3. Most engineers like big(ger) teams. Although the solitary hacker-with-headphones archetype still hasn’t been entirely dispelled from startup folklore, the reality is most engineers are social, like collaborating, and want to work on big teams. There are practical considerations for this — big teams can manage bigger projects and accomplish more work — as well as social advantages: development efforts become more modular, engineers with different expertise compliment each others’ work, and larger engineering teams can solve problems collaboratively. On the opposite end of the spectrum, most growth engineering teams run extremely lean and are much more individual contribution-oriented.

4. The best growth engineers tend to be fiercely independent. In rare instances where I come across great growth engineers, they almost invariably dislike being directed or managed. Again, this is largely a practical matter — if you’re talented enough to devise your own technology products, build them, then acquire users, traction and revenue, you’re about as self-sufficient as someone in the modern workforce can be. In addition, you also bring a very holistic and thorough vision to product development overall. Finding a marketing-oriented engineer like Dharmesh Shah, or, among the younger generation, a Robert Matei, Myles Recny, Nathan Bashaw, or Carl Sednaoui (and most recently Taowei Huang) is a needle-in-a-hackstack quest to begin with… then you have the heroic task of convincing them whatever you’re doing is worth their time.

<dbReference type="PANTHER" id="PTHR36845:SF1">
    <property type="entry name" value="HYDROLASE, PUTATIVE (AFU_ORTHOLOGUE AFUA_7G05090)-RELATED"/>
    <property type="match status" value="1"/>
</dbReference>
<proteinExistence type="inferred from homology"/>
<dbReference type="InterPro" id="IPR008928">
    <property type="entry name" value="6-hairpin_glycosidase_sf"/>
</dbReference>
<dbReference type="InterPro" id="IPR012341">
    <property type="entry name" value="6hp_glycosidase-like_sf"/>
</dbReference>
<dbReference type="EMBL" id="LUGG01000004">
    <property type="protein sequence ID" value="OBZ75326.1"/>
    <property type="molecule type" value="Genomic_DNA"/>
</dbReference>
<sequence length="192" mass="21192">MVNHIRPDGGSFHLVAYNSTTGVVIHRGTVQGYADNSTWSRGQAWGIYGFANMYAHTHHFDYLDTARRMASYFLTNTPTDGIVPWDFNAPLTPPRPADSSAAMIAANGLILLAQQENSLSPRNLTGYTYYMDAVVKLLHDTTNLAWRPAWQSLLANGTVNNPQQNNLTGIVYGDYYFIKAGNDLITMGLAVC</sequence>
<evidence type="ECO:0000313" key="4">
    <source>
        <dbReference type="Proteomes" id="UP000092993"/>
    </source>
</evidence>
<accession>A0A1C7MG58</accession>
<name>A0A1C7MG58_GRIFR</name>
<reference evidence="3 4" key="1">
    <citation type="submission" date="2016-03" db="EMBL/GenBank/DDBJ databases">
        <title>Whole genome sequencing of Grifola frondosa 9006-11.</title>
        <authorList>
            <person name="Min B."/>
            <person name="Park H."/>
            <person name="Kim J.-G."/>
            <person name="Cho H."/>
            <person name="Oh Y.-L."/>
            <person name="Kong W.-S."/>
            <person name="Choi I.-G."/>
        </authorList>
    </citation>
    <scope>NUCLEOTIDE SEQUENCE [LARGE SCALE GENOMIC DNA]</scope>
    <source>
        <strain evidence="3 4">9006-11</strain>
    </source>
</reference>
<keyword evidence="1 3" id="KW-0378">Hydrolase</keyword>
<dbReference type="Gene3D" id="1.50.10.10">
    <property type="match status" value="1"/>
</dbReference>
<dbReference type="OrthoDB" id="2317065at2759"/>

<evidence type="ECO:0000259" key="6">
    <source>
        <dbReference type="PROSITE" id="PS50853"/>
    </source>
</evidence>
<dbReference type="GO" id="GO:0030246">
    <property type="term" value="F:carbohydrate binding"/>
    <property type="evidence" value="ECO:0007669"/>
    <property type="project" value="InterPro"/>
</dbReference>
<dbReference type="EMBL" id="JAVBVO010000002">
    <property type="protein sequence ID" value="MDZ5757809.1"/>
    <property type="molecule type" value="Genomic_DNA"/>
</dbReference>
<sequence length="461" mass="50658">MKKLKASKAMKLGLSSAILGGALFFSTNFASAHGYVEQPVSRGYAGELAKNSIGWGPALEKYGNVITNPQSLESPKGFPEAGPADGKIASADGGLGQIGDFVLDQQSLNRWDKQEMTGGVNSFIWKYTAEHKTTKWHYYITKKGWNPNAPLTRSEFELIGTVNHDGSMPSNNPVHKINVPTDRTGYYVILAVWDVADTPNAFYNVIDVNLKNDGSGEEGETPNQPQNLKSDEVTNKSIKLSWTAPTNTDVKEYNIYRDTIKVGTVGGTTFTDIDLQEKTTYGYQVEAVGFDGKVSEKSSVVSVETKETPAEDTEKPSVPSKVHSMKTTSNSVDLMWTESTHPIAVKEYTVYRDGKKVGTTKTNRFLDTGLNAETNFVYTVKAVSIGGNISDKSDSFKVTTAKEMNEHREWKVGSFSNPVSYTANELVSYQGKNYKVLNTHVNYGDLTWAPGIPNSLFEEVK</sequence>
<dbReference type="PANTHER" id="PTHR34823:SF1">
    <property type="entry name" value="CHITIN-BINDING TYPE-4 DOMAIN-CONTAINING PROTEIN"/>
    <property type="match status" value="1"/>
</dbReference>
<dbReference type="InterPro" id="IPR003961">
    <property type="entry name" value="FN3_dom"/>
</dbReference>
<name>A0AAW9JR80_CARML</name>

Ultimately, great growth engineers possess a rare combination of technical proficiency, creativity and competitive drive, alongside a willingness to be an experimental self-starter. Very few marketers (even those who refer to themselves as “growth hackers”) and software developers can put all the pieces together, making growth engineers one of the single hardest roles to recruit for. In some ways, maybe this is a good thing, as individuals who fit this talent profile can generate a true competitive advantage when they’re focused and given the resources (coffee, budget, distribution exposure) they need to be successful.

By the way, if you live (or want to live) in NYC, want to prove me wrong and think you can make an awesome, fast-growing technology company grow even faster, email me today or apply here so we can hire you.

[highlight image credit courtesy of The Drum]

What Does Growth Hacking Really Mean?

The Five Cornerstones of Growth Hacking

Growth hacking is currently going through a turbulent adolescence. After being thrust into the public spotlight by opportunistic media pundits and loosely-correlated startup success stories, the innovation community has struggled to define and defend growth hacking as a practice or designation with substance.  To borrow from a thoughtful, recent article by Lincoln Murphy, the growth hacker community has been heavily compromised and co-opted by “…linkbait [name-dropping] people use to get traffic while they rehash the Hotmail and AirBnB ‘hacks’ or talk about SEO or Copywriting or [any generic marketing tactic] and tag it #growthhacking.”

Today, we seem to be past the point of no return, and stuck at two opposite extremes. At one end, doing anything successful at a startup that required more technical acumen than opening a web browser is heralded as “growth hacking.” Yet, at the same time, growth hacking is being increasingly lumped in with spammy, smarmy and coercive promotional tactics used by over-eager startup marketers to try to get an edge.